The interviewer’s initials are denoted through the initials BD, while the informant’s responses are marked as NC.
NC: My father used to say “fricky, dicky, dutch!” whenever he got frustrated with something, but I have no idea why. I thought it was like a normal thing for people to say when they were frustrated. But then I was talking to my brother, and he told me he said that one time and everyone looked at him really weirdly, and that’s how he learned. So he gave me advice so I wouldn’t make the same mistake.
BD: Did your dad get this from anywhere in particular?
NC: I have no idea. My dad’s spanish, so English is his second language, so he definitely didn’t get it from his family. I have no idea. I feel like it’s something—when he says it, it’s like “freeky deeky duck!” because he has a Spanish accent—I guess it’s something that sort of rhymes, when you say it, it rolls off the tongue.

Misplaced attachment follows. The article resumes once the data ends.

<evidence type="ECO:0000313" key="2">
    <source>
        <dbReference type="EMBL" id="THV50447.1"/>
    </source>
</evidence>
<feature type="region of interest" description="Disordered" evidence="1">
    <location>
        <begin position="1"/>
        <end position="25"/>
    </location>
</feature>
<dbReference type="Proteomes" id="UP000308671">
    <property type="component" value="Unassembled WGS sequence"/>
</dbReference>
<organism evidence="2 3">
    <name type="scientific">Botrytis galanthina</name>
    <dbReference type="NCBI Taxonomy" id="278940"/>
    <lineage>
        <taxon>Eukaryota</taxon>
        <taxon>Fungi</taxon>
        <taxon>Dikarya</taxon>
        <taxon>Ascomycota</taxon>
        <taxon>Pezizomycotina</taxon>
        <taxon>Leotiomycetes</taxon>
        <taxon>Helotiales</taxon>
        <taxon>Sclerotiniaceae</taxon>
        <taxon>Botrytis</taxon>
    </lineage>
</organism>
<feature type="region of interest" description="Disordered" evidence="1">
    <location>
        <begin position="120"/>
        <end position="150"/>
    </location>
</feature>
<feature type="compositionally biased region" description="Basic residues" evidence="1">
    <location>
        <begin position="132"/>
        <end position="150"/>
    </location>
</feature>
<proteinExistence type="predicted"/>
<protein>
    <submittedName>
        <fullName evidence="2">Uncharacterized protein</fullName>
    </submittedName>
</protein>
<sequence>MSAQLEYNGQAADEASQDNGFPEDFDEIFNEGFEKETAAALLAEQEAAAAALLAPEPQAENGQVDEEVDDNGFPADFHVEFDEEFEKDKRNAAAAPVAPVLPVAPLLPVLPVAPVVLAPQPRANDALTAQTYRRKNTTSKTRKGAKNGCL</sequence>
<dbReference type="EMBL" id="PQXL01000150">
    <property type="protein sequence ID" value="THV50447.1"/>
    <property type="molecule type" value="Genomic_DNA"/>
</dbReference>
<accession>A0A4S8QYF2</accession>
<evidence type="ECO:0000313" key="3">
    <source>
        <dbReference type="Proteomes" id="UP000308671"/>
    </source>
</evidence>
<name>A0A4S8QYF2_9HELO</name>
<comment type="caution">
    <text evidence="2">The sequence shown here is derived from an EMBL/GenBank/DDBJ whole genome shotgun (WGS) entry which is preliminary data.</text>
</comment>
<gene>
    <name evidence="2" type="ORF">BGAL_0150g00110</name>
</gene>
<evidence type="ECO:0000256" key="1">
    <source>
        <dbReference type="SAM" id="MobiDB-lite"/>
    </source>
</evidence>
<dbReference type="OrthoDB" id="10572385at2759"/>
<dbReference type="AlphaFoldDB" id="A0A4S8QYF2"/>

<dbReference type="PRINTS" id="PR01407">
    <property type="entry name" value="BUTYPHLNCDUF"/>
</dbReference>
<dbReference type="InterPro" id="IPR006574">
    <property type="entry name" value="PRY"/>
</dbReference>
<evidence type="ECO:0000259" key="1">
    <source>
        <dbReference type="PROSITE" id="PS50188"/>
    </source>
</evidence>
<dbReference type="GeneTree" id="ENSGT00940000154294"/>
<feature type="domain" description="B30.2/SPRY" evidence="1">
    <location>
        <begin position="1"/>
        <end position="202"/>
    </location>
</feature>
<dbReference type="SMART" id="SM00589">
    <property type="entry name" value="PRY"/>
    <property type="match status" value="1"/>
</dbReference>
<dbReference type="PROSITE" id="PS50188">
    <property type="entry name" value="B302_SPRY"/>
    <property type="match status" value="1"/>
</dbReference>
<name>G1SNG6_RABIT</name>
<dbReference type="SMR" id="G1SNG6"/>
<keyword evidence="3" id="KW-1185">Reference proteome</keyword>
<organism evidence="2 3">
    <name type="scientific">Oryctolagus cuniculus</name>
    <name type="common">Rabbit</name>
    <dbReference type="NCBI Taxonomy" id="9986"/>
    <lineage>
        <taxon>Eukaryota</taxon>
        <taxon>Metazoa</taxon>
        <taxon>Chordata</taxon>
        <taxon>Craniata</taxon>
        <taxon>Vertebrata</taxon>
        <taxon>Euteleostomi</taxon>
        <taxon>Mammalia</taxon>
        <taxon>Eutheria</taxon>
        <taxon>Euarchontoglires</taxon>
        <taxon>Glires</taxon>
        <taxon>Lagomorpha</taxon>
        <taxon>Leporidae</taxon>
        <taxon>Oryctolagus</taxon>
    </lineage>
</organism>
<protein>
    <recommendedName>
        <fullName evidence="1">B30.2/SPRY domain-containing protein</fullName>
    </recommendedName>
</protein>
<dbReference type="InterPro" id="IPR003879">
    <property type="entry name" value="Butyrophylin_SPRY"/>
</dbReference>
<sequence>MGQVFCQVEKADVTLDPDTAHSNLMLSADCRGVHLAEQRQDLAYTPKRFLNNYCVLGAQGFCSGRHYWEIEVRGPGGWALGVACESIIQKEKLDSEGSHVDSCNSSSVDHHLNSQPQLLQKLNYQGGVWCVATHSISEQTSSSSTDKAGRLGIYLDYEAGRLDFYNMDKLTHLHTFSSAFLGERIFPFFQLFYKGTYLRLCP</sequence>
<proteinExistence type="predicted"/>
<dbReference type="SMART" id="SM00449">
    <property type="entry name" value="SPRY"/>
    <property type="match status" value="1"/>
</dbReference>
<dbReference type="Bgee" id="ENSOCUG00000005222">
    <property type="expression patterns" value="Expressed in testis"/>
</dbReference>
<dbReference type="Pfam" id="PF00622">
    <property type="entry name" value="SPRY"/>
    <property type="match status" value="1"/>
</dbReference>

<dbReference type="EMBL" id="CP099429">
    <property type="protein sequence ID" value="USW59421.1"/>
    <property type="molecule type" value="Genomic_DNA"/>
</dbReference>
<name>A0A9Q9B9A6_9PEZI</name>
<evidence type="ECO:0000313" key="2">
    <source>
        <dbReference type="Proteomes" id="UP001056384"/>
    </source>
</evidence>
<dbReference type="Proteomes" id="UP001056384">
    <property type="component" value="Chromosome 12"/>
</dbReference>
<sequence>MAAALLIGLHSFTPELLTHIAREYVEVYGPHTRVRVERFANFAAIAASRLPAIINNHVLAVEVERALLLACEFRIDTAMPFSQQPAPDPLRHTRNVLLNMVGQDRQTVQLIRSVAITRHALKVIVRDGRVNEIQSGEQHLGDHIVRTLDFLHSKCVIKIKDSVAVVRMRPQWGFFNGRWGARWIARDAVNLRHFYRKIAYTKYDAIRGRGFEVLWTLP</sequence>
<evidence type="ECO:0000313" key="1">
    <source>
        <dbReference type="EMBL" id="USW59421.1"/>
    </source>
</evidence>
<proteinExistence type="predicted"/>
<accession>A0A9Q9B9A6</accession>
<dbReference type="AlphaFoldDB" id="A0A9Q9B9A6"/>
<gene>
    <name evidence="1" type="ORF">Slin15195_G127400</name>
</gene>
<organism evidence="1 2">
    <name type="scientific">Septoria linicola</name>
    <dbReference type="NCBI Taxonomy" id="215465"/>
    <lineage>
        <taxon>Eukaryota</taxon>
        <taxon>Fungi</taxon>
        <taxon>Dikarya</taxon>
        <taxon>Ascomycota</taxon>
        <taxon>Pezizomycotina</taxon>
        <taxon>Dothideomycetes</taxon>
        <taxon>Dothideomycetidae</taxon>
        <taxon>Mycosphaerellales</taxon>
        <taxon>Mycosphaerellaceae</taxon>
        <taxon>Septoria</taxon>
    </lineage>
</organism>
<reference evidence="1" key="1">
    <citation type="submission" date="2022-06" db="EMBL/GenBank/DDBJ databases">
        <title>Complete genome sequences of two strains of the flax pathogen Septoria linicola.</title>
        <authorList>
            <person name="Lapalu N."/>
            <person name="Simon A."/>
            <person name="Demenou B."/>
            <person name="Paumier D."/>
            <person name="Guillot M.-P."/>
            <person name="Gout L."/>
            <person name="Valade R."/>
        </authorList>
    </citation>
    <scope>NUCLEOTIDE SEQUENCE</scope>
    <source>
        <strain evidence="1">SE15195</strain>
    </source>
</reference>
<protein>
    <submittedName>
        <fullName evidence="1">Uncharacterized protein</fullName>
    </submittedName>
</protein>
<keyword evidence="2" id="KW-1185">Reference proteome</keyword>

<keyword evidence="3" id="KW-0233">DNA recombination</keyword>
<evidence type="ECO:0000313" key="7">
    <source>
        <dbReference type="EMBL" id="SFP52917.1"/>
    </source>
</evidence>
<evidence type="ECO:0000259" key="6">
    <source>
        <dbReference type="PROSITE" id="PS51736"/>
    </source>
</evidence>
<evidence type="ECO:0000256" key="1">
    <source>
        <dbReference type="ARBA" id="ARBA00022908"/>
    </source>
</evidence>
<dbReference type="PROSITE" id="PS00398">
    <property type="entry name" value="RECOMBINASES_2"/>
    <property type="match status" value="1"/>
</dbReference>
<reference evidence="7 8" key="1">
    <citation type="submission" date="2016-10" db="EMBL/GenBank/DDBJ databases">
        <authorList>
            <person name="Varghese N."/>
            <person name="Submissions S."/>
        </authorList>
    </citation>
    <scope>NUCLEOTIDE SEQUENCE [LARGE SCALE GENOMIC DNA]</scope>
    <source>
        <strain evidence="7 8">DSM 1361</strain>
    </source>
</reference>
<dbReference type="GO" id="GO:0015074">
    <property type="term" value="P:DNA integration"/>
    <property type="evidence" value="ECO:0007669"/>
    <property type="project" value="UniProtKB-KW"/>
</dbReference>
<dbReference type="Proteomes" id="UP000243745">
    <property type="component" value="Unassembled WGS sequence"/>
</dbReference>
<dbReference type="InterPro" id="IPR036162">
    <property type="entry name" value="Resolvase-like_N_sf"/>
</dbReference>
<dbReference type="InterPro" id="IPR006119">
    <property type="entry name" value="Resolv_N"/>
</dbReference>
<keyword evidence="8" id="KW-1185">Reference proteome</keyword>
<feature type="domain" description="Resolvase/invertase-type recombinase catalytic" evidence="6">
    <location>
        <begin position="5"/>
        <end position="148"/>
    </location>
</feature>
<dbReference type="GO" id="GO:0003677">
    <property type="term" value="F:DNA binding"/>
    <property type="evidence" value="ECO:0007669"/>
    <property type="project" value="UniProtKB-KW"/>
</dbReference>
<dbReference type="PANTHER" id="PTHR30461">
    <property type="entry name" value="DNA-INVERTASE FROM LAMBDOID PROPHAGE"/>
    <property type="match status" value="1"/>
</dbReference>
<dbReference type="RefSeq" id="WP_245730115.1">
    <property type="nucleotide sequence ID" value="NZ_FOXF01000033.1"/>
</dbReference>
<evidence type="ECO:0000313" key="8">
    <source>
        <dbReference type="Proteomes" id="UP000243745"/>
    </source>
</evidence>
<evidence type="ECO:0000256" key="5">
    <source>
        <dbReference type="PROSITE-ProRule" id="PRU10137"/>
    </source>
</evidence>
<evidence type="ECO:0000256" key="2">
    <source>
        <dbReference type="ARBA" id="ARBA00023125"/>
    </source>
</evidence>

BD: No one else in your family says it?
Analysis: I hypothesize this bit of folk speech arose out of a need to not use profanity. It is interesting how it would have passed down to generations after the informant’s father, if not for the normalization by society—an unusual saying is stifled by those who are not familiar with it. The three words in the phrase seem to have no interconnectedness, save for the similar endings of the first two, and similar beginnings of the last two. Perhaps it only arose for the way it rolls off of the tongue.